NEW YORK - Some 100 people are now being screened for potential exposure to Ebola in the US State of Texas, federal health officials said Thursday, as they seek to contain the first case of the disease diagnosed in the US, according to American media reports. 

Tom Frieden, director for the Centers for Disease Control and Prevention, said so far they have identified "a handful" of individuals who may have come into contact with the patient, including members of his household.  "We remain confident that we can contain any spread of Ebola," he said.  Texas health officials cautioned that the figure represented a "very wide net," including "people who have had even brief encounters with the patient or the patient's home" and was likely to drop as they narrowed the list to those actually at potential risk of infection, Carrie Williams, a spokeswoman with the Texas Department of State Health Services, said.

So far, the list of people potentially exposed to the disease has been rapidly growing. Earlier Thursday, Dallas County Health and Human Services had put it at around 80, up from less than 20 the day before. The expansion comes as officials try to assess how far exposure to the disease may have rippled since a Liberian man, Thomas Eric Duncan, was diagnosed with the disease on Tuesday.

The list represents everyone who health authorities believe had any contact with the patient; however fleeting or brief, as well as individuals who subsequently had contact with those people, said Erikka Neroes, a spokeswoman for Dallas County Health and Human Services. Once health workers interview those people, they will winnow down the list to a number—likely to be much smaller—of those who they believe may have been exposed to Ebola.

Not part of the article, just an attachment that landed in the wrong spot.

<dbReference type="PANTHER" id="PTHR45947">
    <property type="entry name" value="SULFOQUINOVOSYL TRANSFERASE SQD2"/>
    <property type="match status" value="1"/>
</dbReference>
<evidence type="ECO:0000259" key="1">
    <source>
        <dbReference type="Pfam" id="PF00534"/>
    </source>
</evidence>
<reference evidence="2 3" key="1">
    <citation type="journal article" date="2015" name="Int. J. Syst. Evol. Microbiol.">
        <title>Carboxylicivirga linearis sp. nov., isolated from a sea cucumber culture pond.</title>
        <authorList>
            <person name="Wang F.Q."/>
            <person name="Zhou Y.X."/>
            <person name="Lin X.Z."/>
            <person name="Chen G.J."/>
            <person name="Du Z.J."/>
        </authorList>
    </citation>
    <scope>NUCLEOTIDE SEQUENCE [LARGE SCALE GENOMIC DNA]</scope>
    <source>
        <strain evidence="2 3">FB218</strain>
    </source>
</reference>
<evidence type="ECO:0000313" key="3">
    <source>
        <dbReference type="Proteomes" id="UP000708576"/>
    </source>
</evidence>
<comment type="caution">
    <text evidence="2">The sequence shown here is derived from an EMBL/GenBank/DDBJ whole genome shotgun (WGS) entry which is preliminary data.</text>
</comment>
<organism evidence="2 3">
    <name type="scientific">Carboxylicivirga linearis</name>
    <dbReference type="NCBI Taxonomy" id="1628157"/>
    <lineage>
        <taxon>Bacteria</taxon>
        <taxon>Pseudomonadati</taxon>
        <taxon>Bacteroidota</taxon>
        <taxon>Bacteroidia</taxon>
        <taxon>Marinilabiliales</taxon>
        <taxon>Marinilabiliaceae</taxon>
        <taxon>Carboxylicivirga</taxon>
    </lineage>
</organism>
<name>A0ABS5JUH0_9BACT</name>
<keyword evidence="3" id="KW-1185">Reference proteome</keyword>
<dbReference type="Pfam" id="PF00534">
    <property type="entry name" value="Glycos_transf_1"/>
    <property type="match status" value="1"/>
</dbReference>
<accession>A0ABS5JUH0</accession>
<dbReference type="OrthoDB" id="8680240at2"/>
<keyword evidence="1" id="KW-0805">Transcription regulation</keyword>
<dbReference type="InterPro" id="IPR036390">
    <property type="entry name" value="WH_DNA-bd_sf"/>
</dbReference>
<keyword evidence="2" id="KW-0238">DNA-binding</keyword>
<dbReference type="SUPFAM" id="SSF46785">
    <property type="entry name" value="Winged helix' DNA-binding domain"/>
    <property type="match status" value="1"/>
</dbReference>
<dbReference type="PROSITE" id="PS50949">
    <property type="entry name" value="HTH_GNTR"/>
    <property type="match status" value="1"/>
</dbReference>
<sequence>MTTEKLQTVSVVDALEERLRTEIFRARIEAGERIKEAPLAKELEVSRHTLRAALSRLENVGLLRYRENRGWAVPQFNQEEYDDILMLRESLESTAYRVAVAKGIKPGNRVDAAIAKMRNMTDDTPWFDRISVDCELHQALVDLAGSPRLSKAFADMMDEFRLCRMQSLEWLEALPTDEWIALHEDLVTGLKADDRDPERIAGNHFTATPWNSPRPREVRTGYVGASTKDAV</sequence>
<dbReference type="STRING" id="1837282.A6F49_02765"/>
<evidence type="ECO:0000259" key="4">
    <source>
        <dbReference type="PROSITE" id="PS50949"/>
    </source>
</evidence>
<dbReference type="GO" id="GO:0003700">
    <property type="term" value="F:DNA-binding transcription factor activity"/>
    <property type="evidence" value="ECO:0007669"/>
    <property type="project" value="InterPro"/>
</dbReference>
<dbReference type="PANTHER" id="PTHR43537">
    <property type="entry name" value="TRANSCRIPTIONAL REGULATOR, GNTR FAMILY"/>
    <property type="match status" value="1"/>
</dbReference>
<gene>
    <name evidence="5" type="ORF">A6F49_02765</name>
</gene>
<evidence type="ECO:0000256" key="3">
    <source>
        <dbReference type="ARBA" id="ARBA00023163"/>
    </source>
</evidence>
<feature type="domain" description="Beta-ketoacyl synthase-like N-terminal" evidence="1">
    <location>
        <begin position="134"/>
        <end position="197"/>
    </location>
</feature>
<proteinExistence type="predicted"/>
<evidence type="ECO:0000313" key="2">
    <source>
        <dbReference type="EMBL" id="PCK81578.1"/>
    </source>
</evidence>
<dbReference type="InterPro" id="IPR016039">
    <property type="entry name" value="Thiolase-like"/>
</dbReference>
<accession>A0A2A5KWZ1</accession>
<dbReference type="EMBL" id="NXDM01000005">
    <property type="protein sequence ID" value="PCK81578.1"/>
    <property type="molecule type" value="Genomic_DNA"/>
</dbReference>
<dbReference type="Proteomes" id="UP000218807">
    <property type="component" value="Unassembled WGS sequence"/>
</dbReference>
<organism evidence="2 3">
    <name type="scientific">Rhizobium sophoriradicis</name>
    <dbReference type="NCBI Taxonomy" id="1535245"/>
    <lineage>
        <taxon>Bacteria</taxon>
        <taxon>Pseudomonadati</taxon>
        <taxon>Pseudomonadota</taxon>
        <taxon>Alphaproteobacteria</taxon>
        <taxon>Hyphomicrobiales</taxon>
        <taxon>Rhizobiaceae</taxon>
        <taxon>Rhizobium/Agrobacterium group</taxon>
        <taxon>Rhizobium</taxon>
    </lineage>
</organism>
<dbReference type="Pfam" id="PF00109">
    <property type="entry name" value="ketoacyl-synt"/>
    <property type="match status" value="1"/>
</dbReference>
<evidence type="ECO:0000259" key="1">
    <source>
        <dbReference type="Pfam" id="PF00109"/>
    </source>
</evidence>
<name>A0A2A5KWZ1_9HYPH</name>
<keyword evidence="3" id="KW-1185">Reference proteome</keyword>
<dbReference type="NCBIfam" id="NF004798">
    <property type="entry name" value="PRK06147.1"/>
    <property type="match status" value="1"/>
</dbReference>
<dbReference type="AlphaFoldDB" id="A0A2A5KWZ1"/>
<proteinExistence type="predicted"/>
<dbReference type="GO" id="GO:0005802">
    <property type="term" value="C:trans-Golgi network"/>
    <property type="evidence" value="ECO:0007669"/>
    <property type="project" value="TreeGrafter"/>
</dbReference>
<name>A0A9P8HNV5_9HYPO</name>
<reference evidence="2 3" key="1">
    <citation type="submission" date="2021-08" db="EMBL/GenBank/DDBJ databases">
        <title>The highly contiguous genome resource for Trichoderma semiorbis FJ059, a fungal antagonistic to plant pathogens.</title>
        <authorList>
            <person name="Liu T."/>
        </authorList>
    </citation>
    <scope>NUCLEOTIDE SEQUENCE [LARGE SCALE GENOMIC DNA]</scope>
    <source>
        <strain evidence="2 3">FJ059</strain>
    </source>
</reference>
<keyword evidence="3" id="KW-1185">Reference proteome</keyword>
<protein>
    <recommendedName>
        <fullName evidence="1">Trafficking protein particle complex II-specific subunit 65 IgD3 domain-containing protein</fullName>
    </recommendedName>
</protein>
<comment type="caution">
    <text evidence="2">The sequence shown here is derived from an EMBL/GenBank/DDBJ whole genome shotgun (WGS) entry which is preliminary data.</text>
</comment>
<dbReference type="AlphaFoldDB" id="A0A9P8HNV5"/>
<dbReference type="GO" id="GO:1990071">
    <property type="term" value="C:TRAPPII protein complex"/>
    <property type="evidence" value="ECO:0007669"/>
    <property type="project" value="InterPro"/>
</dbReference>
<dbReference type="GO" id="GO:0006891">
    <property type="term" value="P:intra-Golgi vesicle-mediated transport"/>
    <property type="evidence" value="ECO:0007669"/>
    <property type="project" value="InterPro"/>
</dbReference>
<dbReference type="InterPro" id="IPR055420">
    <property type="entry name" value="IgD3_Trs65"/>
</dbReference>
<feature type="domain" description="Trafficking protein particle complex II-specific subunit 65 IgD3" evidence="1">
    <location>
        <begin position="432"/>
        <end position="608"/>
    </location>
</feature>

People on the list are being notified by authorities and educated on the signs of Ebola. If they develop any symptoms, they have been told to seek medical treatment and report to health officials.  "Everyone is on the lookout," said Ms. Neroes. "We're just making sure that we keep tracking this again and again until we put this thing to rest."  The 12 to 18 people originally identified by health officials are being monitored by health-care workers, with their temperature being taken twice a day. Among those who had contact with Duncan, authorities previously said, are five children, ranging from elementary to high-school age, as well as a small group of adults. Duncan currently is in an isolation unit at Texas Health Presbyterian Hospital in Dallas. Hospital officials said Thursday that Mr. Duncan's condition continues to be serious. Most of the people on the list haven't been ordered to stay home. However, health officials have formally ordered four of Mr. Duncan's close family members to stay home and not receive any visitors until at least October 19. The family members could face criminal charges if they don't abide by the order. Officials said they issued the order late Wednesday as a precaution, adding that those people haven't developed any symptoms. They had been previously asked to stay home. "This order gives us the ability to monitor the situation in the most meticulous way," said David Lakey, Texas Health Commissioner, in a statement. To date, no one else has been diagnosed with Ebola in Texas. But Ms. Neroes said local health officials are preparing for the possibility that another person might come down with the illness. "There are no other confirmed cases, but there could be," she said.